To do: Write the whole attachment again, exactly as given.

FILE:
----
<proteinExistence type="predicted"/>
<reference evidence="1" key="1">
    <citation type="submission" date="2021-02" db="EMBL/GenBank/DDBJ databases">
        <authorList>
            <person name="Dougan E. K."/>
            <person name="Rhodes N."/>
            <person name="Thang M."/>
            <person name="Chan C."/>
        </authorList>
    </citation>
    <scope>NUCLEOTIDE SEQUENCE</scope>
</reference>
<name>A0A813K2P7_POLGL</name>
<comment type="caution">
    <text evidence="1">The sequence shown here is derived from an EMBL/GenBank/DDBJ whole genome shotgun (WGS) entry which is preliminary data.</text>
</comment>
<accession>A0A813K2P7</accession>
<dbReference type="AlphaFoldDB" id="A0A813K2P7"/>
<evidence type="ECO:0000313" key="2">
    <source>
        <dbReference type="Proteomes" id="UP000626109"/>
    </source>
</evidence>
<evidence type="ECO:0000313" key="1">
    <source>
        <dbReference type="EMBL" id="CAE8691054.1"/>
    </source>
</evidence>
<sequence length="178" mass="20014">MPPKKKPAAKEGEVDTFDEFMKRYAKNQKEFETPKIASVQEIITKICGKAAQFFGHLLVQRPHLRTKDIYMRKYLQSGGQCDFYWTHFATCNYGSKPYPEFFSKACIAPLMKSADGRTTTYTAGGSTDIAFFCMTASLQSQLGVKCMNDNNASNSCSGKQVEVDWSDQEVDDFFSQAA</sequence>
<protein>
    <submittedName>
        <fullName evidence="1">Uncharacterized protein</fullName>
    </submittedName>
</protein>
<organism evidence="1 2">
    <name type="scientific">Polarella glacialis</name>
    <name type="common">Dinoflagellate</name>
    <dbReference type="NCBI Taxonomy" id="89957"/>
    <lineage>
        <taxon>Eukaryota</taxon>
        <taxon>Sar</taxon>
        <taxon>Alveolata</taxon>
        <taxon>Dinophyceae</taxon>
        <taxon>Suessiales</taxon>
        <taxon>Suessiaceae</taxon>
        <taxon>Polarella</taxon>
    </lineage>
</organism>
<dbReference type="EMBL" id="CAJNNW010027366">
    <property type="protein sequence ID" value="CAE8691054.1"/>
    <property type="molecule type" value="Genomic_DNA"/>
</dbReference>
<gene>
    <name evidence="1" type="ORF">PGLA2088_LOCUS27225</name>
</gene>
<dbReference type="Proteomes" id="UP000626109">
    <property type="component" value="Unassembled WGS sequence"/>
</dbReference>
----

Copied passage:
<proteinExistence type="predicted"/>
<reference evidence="1" key="1">
    <citation type="submission" date="2021-02" db="EMBL/GenBank/DDBJ databases">
        <authorList>
            <person name="Dougan E. K."/>
            <person name="Rhodes N."/>
            <person name="Thang M."/>
            <person name="Chan C."/>
        </authorList>
    </citation>
    <scope>NUCLEOTIDE SEQUENCE</scope>
</reference>
<name>A0A813K2P7_POLGL</name>
<comment type="caution">
    <text evidence="1">The sequence shown here is derived from an EMBL/GenBank/DDBJ whole genome shotgun (WGS) entry which is preliminary data.</text>
</comment>
<accession>A0A813K2P7</accession>
<dbReference type="AlphaFoldDB" id="A0A813K2P7"/>
<evidence type="ECO:0000313" key="2">
    <source>
        <dbReference type="Proteomes" id="UP000626109"/>
    </source>
</evidence>
<evidence type="ECO:0000313" key="1">
    <source>
        <dbReference type="EMBL" id="CAE8691054.1"/>
    </source>
</evidence>
<sequence length="178" mass="20014">MPPKKKPAAKEGEVDTFDEFMKRYAKNQKEFETPKIASVQEIITKICGKAAQFFGHLLVQRPHLRTKDIYMRKYLQSGGQCDFYWTHFATCNYGSKPYPEFFSKACIAPLMKSADGRTTTYTAGGSTDIAFFCMTASLQSQLGVKCMNDNNASNSCSGKQVEVDWSDQEVDDFFSQAA</sequence>
<protein>
    <submittedName>
        <fullName evidence="1">Uncharacterized protein</fullName>
    </submittedName>
</protein>
<organism evidence="1 2">
    <name type="scientific">Polarella glacialis</name>
    <name type="common">Dinoflagellate</name>
    <dbReference type="NCBI Taxonomy" id="89957"/>
    <lineage>
        <taxon>Eukaryota</taxon>
        <taxon>Sar</taxon>
        <taxon>Alveolata</taxon>
        <taxon>Dinophyceae</taxon>
        <taxon>Suessiales</taxon>
        <taxon>Suessiaceae</taxon>
        <taxon>Polarella</taxon>
    </lineage>
</organism>
<dbReference type="EMBL" id="CAJNNW010027366">
    <property type="protein sequence ID" value="CAE8691054.1"/>
    <property type="molecule type" value="Genomic_DNA"/>
</dbReference>
<gene>
    <name evidence="1" type="ORF">PGLA2088_LOCUS27225</name>
</gene>
<dbReference type="Proteomes" id="UP000626109">
    <property type="component" value="Unassembled WGS sequence"/>
</dbReference>